1. Connecticut raises taxes—again. Ranked No. 45 in the magazine’s list for 2015, largely for its punishing taxes, Connecticut doubled down again in June as lawmakers approved new business taxes that would cost General Electric, its marquee private employer, as much as $750 million over the next two years. GE CEO Jeffrey Immelt had been able to stomach the high-tax approach taken by the company’s home state until that moment, whereupon he raised the possibility that he might move GE headquarters to another state. New York, Indiana, Georgia, Ohio and other states quickly lined up with interest.
2. Kansas kicks growth into gear. Kansas Governor Sam Brownback was roundly criticized for following the advice of supply-side-economics guru Arthur Laffer in 2012 and slashing taxes to stimulate growth. For the first two years, the Kansas economy languished and the budget deficit grew, giving political and media critics of Brownback a field day. But lo and behold, since March 2013, unemployment in Kansas has dropped to 4.2% from 5.5%, now tied for 14th-lowest in the country. And in 2014, Kansas moved to 21st in private-sector job growth from 38th in 2012. Wage growth in the second half of last year was nearly double percentage-wise than the national average.
3. Illinois governor puts his money where his mouth is. Bruce Rauner realized that he wouldn’t be able to change the state’s high-tax, anti-business political culture just because he was a Republican and he won election last year, then called out the Democrats who control the state legislature to do public-union pension reform. So he has been dispersing hundreds of thousands of dollars of his own money into the campaign accounts of “every GOP lawmaker in Illinois,” according to The Wall Street Journal, “as the state’s fiscal crisis grows and deadlines near.”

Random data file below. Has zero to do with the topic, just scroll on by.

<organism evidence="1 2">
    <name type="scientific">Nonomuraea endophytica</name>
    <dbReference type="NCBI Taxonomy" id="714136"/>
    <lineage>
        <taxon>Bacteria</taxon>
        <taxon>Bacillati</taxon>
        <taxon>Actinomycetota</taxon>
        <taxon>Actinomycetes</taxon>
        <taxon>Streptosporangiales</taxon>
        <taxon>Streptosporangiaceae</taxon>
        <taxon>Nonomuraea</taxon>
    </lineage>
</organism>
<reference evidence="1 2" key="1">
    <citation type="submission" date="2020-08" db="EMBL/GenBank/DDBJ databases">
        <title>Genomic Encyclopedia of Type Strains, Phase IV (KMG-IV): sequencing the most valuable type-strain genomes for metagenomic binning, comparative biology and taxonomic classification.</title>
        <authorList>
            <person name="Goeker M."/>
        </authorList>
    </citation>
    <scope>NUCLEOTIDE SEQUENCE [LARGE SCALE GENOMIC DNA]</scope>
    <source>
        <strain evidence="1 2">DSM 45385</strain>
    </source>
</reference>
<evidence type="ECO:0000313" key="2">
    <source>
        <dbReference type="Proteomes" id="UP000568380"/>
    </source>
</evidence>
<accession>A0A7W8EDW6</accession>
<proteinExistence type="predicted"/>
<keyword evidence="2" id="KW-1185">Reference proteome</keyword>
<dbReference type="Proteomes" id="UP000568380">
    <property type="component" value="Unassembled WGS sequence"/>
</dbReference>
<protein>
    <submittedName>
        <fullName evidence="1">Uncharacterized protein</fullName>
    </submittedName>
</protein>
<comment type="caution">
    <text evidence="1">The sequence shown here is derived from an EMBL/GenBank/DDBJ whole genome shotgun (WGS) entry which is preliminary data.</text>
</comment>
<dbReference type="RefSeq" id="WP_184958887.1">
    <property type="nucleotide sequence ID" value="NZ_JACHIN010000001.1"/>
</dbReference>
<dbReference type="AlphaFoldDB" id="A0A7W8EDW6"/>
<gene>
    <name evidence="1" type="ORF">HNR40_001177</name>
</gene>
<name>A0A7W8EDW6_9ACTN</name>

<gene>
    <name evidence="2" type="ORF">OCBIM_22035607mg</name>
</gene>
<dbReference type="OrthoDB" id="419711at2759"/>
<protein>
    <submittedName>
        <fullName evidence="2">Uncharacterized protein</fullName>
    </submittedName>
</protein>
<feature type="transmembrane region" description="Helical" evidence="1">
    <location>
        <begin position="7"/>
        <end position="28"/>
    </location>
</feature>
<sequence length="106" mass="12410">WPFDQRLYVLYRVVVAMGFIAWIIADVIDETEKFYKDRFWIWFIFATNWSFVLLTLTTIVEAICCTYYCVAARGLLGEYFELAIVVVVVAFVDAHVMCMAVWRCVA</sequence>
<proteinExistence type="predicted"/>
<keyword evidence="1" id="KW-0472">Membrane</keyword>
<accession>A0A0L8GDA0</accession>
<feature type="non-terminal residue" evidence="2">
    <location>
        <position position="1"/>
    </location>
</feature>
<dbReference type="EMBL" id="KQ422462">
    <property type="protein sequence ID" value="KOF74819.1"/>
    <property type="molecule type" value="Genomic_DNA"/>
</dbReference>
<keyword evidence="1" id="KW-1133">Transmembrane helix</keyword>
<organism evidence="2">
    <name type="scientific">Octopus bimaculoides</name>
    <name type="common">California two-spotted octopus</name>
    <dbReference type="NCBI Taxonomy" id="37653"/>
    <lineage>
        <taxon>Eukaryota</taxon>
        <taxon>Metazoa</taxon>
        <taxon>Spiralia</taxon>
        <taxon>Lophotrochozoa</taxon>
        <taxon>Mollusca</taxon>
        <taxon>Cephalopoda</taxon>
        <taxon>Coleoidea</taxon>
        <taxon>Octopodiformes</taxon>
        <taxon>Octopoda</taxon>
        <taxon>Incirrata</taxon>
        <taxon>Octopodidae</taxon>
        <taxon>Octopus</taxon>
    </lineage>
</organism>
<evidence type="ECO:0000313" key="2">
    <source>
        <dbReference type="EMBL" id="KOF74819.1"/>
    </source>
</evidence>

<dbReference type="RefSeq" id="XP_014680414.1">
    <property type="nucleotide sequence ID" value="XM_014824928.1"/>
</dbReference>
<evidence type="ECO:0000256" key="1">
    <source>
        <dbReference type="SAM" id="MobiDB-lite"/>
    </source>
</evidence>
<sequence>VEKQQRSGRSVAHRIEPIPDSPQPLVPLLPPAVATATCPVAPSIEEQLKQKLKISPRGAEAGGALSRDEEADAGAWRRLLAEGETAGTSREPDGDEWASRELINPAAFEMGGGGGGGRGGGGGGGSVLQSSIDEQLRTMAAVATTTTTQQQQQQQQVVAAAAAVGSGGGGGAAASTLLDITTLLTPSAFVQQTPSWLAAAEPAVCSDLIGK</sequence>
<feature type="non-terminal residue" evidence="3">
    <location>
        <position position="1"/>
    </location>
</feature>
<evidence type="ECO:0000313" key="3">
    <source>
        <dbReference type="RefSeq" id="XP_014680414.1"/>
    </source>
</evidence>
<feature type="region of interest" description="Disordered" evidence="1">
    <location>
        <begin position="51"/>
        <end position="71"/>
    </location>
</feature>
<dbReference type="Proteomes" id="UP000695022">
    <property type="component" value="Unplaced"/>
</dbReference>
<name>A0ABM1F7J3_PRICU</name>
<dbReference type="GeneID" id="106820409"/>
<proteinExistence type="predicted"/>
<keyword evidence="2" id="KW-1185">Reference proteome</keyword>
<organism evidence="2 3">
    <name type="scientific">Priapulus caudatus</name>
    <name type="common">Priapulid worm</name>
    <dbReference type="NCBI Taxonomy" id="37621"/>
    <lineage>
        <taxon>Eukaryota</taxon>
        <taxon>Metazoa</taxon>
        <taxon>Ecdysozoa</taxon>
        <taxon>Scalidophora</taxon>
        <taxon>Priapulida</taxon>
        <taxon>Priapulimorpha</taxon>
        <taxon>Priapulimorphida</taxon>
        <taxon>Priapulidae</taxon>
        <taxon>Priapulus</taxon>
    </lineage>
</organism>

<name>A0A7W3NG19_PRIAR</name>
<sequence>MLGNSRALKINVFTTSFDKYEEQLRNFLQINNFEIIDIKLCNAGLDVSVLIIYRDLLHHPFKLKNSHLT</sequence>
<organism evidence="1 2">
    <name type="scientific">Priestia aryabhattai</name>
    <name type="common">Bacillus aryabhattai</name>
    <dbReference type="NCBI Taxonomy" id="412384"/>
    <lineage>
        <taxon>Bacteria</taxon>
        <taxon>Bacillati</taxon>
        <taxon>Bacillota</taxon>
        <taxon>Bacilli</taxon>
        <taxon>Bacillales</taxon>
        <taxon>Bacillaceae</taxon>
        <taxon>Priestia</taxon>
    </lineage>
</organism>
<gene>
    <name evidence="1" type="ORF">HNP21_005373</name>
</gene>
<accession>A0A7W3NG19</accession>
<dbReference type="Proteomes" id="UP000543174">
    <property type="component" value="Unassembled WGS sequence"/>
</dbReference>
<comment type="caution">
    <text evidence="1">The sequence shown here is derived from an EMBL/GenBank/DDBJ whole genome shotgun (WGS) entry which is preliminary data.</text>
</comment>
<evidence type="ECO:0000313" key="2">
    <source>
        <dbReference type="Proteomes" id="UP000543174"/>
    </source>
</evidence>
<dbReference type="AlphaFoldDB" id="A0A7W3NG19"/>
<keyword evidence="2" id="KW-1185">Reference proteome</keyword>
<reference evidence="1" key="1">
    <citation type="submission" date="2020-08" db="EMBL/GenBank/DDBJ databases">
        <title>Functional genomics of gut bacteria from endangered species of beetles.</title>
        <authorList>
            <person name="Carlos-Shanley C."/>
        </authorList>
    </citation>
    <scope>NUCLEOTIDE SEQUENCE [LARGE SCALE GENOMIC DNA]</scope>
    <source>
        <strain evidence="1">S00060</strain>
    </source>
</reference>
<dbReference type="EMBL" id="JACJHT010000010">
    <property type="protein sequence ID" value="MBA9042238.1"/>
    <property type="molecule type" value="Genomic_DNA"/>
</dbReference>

4. Texas is hanging on. Other states have been looking for signs of weakness in the state that has ranked No. 1 in the BWSB for 10 years. And they finally believe they’ve found one in the fact that Texas has been losing thousands of jobs so far this year, thanks to the oil-price collapse this fall and the Lone Star State’s continued dependence on hydrocarbons. But Texas’ unemployment rate has remained way below the national average, and its economy seems diversified enough to withstand this blow pretty well.
5. Auto winners keep winning. Though most new auto-assembly plants have been situated in Mexico lately, not the United States, two states that already are rich with car factories very recently have emerged as big winners again. Volvo said it planned to put a $500-million assembly plant in North Carolina, its first in America, while Aston Martin CEO Andy Palmer said that his company is likely to decide by the end of the year to build a factory in Alabama. In addition, a Chinese company has purchased property in Springfield, Massachusetts and plans to build a subway car factory there, to be sold to Boston’s metropolitan transit system.
If the rest of 2015 unfolds as the first half has, economic-development policies and consequences will remain big headlines and have much to say about the continuing competition among states.